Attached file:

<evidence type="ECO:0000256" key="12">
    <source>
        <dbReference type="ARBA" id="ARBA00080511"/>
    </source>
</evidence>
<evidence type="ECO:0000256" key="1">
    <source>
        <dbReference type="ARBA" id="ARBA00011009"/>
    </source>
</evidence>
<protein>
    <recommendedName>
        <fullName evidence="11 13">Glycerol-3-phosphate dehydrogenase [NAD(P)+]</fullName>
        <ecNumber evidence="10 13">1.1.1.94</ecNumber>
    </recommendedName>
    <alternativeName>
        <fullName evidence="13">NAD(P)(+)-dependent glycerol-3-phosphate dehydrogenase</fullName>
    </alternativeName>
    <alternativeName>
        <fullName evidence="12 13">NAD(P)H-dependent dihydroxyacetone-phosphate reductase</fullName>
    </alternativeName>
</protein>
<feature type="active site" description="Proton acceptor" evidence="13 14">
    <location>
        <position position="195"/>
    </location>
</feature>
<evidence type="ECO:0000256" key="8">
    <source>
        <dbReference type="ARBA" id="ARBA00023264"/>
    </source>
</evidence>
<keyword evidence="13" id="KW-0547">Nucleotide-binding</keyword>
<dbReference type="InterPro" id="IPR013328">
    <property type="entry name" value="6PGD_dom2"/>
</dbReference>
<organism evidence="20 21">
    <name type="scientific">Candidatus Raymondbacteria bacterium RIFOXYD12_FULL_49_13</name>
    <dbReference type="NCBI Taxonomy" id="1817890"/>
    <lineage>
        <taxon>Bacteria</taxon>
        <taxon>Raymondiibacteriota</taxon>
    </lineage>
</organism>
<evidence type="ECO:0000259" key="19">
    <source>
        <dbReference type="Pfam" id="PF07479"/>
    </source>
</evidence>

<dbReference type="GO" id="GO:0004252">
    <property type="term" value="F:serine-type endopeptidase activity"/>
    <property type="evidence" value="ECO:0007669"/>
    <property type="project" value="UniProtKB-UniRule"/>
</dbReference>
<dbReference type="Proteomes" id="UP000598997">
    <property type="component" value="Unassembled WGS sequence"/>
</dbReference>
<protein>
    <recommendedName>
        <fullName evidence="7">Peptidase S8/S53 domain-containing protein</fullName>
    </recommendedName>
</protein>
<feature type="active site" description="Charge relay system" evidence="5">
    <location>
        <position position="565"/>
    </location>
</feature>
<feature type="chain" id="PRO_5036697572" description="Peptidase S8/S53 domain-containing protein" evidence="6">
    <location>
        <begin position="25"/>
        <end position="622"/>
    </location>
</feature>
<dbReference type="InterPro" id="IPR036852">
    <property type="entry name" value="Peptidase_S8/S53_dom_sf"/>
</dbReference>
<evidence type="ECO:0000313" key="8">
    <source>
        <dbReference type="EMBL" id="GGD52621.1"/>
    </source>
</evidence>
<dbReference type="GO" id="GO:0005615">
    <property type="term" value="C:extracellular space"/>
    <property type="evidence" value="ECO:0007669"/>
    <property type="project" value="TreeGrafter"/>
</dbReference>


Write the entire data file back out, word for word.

<evidence type="ECO:0000256" key="12">
    <source>
        <dbReference type="ARBA" id="ARBA00080511"/>
    </source>
</evidence>
<evidence type="ECO:0000256" key="1">
    <source>
        <dbReference type="ARBA" id="ARBA00011009"/>
    </source>
</evidence>
<protein>
    <recommendedName>
        <fullName evidence="11 13">Glycerol-3-phosphate dehydrogenase [NAD(P)+]</fullName>
        <ecNumber evidence="10 13">1.1.1.94</ecNumber>
    </recommendedName>
    <alternativeName>
        <fullName evidence="13">NAD(P)(+)-dependent glycerol-3-phosphate dehydrogenase</fullName>
    </alternativeName>
    <alternativeName>
        <fullName evidence="12 13">NAD(P)H-dependent dihydroxyacetone-phosphate reductase</fullName>
    </alternativeName>
</protein>
<feature type="active site" description="Proton acceptor" evidence="13 14">
    <location>
        <position position="195"/>
    </location>
</feature>
<evidence type="ECO:0000256" key="8">
    <source>
        <dbReference type="ARBA" id="ARBA00023264"/>
    </source>
</evidence>
<keyword evidence="13" id="KW-0547">Nucleotide-binding</keyword>
<dbReference type="InterPro" id="IPR013328">
    <property type="entry name" value="6PGD_dom2"/>
</dbReference>
<organism evidence="20 21">
    <name type="scientific">Candidatus Raymondbacteria bacterium RIFOXYD12_FULL_49_13</name>
    <dbReference type="NCBI Taxonomy" id="1817890"/>
    <lineage>
        <taxon>Bacteria</taxon>
        <taxon>Raymondiibacteriota</taxon>
    </lineage>
</organism>
<evidence type="ECO:0000259" key="19">
    <source>
        <dbReference type="Pfam" id="PF07479"/>
    </source>
</evidence>

<dbReference type="GO" id="GO:0004252">
    <property type="term" value="F:serine-type endopeptidase activity"/>
    <property type="evidence" value="ECO:0007669"/>
    <property type="project" value="UniProtKB-UniRule"/>
</dbReference>
<dbReference type="Proteomes" id="UP000598997">
    <property type="component" value="Unassembled WGS sequence"/>
</dbReference>
<protein>
    <recommendedName>
        <fullName evidence="7">Peptidase S8/S53 domain-containing protein</fullName>
    </recommendedName>
</protein>
<feature type="active site" description="Charge relay system" evidence="5">
    <location>
        <position position="565"/>
    </location>
</feature>
<feature type="chain" id="PRO_5036697572" description="Peptidase S8/S53 domain-containing protein" evidence="6">
    <location>
        <begin position="25"/>
        <end position="622"/>
    </location>
</feature>
<dbReference type="InterPro" id="IPR036852">
    <property type="entry name" value="Peptidase_S8/S53_dom_sf"/>
</dbReference>
<evidence type="ECO:0000313" key="8">
    <source>
        <dbReference type="EMBL" id="GGD52621.1"/>
    </source>
</evidence>
<dbReference type="GO" id="GO:0005615">
    <property type="term" value="C:extracellular space"/>
    <property type="evidence" value="ECO:0007669"/>
    <property type="project" value="TreeGrafter"/>
</dbReference>